Auditing And Monitoring (cont’d) Collects results of compliance metrics. Metrics are most often used for reportable data, such as turnaround times and report rates. The Compliance Department monitors metrics submitted by the business departments. Conducts compliance assessments on processes that are not easily measured by data and activities that are not audited by Internal Audit Department. 1. Priorities for assessments may be identified: During the risk assessment. During implementation or transition of implementation of new laws. As part of Corrective Action Plans or monitoring requirements.
Auditing And Monitoring (cont’d) Compliance monitoring is not just the responsibility of the Compliance Department. Business departments and delegates/vendors are expected to conduct ongoing compliance monitoring, too. Appropriate compliance monitoring and reporting activities should be developed and implemented during implementation of any new or changed requirements. The ability to produce evidence of compliance often requires some method of ongoing compliance monitoring to ensure that processes remain compliant and corrective actions are taken when deficiencies are identified. The Compliance Department is available to discuss compliance monitoring activities upon request during implementation or at any time a department or delegate/vendor would like to initiate a new monitoring activity or review the effectiveness of an existing monitoring activity.
Auditing And Monitoring (cont’d) Business departments and delegates/vendors should be able to provide evidence of compliance at all times. Evidence of compliance may be requested for many reasons, including regulatory audits, market conduct requests, legal requests, or concerns about compliance. Evidence of compliance is documentation that can be produced on a periodic basis, or as requested, to demonstrate that a business department and delegate/vendor is maintaining sustained compliance with a regulatory requirement. Evidence of compliance often requires evidence of compliant outcomes, such as claims payment, not just processes, such as P&Ps.
Enforcement Of Compliance Standards BHN has implemented disciplinary mechanisms to consistently enforce standards and address dealings with sanctioned and other specified individuals. BHN’s P&Ps provide disciplinary guidance for associates who fail to comply with the Compliance Program or with compliance requirements. BHN’s policy requires a reasonable and prudent background investigation to determine whether prospective associates, sub-contractors, agents or providers were ever criminally convicted, suspended, debarred or excluded from participation in a federal program.
Procedures And System For Prompt Response To Compliance Issues BHN has P&Ps about responding to detected compliance offenses, to initiate corrective action to prevent similar offenses, and to report to Government authorities when appropriate. Compliance issues should be reported to the Compliance Department. Compliance issues may initially be reported by an associate to their supervisor and then escalated/reported to Compliance, as appropriate. Business departments with an identified compliance issue are required to develop and implement a corrective action plan (CAP). The Compliance Department will review and monitor the CAP until the compliance issue is resolved. The Compliance Department will determine when a compliance issue must be reported to a Government authority and will facilitate the report.
Who Is Responsible For Compliance? Everyone is responsible for compliance. The Board of Directors and Executive Leaders have overall responsibility for the company’s Compliance Program, but each associate and delegate/vendor is responsible to know and comply with all laws related to his/her job and to report non-compliance to a supervisor, the ComplyLine, and/or the Compliance Department. Compliance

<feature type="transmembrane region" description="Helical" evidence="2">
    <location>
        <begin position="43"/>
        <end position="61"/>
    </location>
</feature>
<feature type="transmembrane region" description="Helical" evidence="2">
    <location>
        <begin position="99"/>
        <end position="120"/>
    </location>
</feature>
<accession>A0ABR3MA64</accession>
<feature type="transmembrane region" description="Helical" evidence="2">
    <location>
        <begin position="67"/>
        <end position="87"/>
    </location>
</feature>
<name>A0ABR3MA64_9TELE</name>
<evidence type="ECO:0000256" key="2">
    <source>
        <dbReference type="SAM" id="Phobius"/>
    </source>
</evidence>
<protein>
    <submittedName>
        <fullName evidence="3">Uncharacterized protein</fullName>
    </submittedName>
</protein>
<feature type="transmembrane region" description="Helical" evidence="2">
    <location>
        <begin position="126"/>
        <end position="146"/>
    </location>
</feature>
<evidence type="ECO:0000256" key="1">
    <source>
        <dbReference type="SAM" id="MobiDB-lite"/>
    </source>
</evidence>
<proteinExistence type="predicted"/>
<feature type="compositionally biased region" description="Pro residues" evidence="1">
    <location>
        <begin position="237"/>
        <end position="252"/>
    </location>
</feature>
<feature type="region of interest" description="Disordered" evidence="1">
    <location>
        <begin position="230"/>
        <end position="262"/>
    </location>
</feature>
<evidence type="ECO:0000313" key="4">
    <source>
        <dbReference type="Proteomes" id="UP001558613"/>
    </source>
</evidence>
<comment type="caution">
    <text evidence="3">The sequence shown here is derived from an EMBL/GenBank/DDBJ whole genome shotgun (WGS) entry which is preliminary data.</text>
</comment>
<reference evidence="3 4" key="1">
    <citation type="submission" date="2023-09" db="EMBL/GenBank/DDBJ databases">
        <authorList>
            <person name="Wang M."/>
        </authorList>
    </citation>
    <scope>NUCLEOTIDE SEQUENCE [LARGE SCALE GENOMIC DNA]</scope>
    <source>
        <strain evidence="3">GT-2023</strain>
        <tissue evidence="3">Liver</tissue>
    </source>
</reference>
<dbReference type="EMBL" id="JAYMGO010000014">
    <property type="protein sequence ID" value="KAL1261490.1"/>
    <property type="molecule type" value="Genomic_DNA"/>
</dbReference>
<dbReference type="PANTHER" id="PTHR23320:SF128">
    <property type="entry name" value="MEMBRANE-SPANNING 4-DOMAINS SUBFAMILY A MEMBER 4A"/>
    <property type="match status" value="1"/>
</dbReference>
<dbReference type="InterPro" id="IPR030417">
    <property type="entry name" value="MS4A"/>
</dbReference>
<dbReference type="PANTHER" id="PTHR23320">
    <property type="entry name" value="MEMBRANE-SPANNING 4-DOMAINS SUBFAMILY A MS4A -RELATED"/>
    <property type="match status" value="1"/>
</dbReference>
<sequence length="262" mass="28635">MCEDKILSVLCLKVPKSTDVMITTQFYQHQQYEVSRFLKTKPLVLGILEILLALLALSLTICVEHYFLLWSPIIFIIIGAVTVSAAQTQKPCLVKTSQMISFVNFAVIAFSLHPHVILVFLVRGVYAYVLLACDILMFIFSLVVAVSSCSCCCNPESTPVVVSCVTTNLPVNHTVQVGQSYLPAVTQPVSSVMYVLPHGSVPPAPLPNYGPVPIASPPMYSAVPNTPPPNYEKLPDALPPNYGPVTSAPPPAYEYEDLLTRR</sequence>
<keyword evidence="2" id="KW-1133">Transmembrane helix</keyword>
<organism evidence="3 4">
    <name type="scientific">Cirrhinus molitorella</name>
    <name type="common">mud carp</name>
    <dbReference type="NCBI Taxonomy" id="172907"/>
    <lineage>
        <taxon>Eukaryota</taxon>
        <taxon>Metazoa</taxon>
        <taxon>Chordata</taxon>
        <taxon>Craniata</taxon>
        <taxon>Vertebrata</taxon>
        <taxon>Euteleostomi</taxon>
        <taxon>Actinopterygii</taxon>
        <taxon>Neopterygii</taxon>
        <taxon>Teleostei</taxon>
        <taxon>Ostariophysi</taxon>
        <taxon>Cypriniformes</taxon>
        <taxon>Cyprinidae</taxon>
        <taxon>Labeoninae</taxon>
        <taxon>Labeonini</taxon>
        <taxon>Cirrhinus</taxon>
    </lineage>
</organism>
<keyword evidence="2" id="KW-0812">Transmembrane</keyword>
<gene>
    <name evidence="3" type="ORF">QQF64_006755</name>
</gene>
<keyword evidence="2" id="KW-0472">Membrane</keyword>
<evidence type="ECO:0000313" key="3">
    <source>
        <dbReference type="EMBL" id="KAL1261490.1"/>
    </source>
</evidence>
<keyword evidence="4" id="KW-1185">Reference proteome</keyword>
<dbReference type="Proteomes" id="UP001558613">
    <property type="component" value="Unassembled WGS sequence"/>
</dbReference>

Why Is Compliance Important? Compliance is “lights on.” BHN must be a compliant company to stay in business. Being a compliant company makes good business sense. The extent to which we are compliant affects our ability to grow our business, to maintain a positive reputation, and to become the innovative industry leader that we aspire to be. Our focus on compliance underscores our core values of honesty, integrity, transparency and accountability. Correcting compliance problems costs money and resources and reduces activities to grow and improve our company. If compliant programs are implemented and sustained, Banner Health Network can focus on its business opportunities.
What Does Non-Compliance Cost? Non-compliance costs the company many ways in the short- term and long-term. In the short-term, it can lead to fines, lawsuits, increased regulatory scrutiny, bad publicity and even increased regulations. In the long-term, non-compliance can lead to loss of business, reputation, and revenue. Once the company is fined or sanctioned, the story is often repeated in related articles for many years continuing to damage the company’s reputation.
Additional Resources Social Security Act: Title 18 Code of Federal Regulations*: 42 CFR Parts 422 (Part C) and 423 (Part D) and 425 (ACO) CMS Guidance: Manuals HPMS Memos CMS Contracts: Private entities apply and contracts are renewed/non-renewed each year Other Sources: OIG/DOJ (fraud, waste and abuse (FWA)) HHS (HIPAA privacy)
Additional Resources Title XVIII of the Social Security Act Medicare Regulations governing Parts C and D (42 C.F.R. §§ 422, 423 and 425) Offshore Attestation Guidance 2008 CMS Call Letter issued 4/19/2007 HPMS Offshore Attestation memos dated 7/23/2007, 9/20/2007 and 8/26/2008 Civil False Claims Act (31 U.S.C. §§ ) Criminal False Claims Statute (18 U.S.C. §§ 287,1001) Anti-Kickback Statute (42 U.S.C. § 1320a-7b(b)) Antitrust Laws (15 U.S.C. §§ 1-7) (15 U.S.C. § 12-27) Stark Law Statute (Physician Self-Referral Law) (42 U.S.C. § 1395nn) Intellectual Property Law (U.S. Patent and Trademark Office) Exclusion entity instruction (42 U.S.C. § 1395a-7) The Health Insurance Portability and Accountability Act of 1996 (HIPAA) (Public Law ) (45 CFR Part 160 and Part 164, Subparts A and E) OIG Compliance Program Guidance for the Healthcare Industry: